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Successor Development: You've Selected Your Successor, Now What?

Now that you have successfully selected your successor, what do you do? If you’re developing a family member successor, the most important thing is to have them go work somewhere else before entering the family business. Learning how to be an employee in a place where your last name means nothing is very valuable.

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Successor Development: There Has to Be One Available

Business owners frequently select their successors with an intuitive approach, or based on experience-informed “gut” feel. Most of the time they’re pretty good at it, but when it comes to evaluating a successor for a family business, the family relationship dynamic inevitably clouds a business owners evaluation. There are emotional entanglements that get in the way of their well-grounded intuition. So to help business owners be less instinctive and more intentional and consciously competent in selecting a successor, there are some key indicators to look for in identifying a successor for your business.

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Family Dynamics and Business Performance - How Closely Are They Related?

In my previous two posts, "How to Find Balance Between Family and Business"  and "How to Achieve Balance Between the Family and the Business," I discussed two of the three steps great and enduring families engage in:

  1. They establish balance between family and business priorities.

  2. They work hard to convey this balance to and through the next generation.

  3. They pursue Succession Success.

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5 Problems and Solutions in Estate Planning Trusts

Estate planning is an integral part of business succession planning. I am commonly asked what are the most common problems encountered in estate planning trusts.  There are so many problems with trust administration it is difficult to find a place to start or where to stop.  For lack of a better plan, let’s consider what I have found to be the top five trust administration problems:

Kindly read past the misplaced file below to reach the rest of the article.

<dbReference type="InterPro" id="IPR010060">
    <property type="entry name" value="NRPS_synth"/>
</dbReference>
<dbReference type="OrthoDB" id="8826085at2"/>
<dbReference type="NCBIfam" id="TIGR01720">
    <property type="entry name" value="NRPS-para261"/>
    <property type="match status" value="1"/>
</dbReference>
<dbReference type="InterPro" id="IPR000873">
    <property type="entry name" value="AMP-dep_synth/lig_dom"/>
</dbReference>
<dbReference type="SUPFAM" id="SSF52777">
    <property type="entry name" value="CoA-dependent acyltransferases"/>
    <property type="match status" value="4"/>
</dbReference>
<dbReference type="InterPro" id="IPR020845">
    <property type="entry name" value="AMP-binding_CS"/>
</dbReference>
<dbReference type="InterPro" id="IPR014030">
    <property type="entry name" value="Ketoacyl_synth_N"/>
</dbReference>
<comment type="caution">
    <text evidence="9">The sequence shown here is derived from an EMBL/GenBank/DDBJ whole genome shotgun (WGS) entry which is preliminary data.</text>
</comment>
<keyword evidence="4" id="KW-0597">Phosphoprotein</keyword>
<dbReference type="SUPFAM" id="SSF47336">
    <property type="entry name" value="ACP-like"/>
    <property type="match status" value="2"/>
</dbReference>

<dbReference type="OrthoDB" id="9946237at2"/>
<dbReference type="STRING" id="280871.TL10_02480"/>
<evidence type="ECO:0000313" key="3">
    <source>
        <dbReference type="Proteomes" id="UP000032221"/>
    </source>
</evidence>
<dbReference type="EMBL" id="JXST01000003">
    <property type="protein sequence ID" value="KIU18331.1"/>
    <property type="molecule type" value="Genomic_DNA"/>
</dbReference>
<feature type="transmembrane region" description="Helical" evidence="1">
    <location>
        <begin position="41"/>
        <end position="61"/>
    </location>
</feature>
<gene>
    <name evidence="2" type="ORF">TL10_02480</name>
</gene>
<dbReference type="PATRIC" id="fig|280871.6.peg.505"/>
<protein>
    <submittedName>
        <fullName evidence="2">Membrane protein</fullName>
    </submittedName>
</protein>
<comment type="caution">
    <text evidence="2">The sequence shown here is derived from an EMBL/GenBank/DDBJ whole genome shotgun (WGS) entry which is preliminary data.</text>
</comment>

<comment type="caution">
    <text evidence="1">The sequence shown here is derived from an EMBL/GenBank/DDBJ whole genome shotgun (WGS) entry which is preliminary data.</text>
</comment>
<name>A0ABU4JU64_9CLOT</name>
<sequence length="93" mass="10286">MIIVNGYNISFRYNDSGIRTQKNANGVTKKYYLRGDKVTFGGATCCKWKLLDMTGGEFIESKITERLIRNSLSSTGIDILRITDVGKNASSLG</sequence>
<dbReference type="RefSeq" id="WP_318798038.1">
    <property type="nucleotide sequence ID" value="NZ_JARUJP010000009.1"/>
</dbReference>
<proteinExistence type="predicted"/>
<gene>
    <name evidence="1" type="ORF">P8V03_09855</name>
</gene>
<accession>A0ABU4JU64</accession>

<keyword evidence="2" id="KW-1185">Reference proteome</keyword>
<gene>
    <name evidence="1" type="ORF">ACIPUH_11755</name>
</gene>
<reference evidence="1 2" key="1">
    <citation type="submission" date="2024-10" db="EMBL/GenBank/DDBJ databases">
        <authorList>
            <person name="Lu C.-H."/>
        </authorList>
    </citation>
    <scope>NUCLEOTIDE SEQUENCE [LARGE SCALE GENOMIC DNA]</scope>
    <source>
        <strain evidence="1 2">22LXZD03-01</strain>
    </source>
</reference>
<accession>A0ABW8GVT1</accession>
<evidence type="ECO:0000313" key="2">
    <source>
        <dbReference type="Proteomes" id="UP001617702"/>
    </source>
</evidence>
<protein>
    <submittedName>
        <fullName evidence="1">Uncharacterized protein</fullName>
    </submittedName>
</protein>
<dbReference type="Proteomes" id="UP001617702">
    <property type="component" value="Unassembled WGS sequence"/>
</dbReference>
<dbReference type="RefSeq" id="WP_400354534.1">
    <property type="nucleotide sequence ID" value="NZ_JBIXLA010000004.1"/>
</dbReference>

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Vision, Conflict and Business

A clear, concise, well communicated, self-affirming vision is a critical component to the creation of an unstoppable family business succession plan.  However, just establishing a vision in this complicated world is not enough because in the business succession realm, this vision involves teamwork. Unfortunately those whom we endear, those whom we love, those whom we depend upon to continue our businesses and those who depend upon us for their careers can complicate our circumstances and the achievement of a succession vision that on a good day has many moving parts and on a bad day can appear mind boggling. In the midst of complications with family, key managers, lenders and vendors succession can become such a hassle that a business owner may want to isolate himself. Unfortunately this isolation is completely counter productive to the achievement of a vision that requires a team effort. Within the realm of business succession planning, the vast majority of these succession problems are cause by vision conflict. Allow me to explain this frustrating predicament and the remedy.

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What's the First Step in Succession Planning?

Succession planning can be an overwhelming thought. There is so much to be done. “I don’t even know what I don’t know.” There are so many potential issues. There are so many opinions. There are so many places where things can go wrong.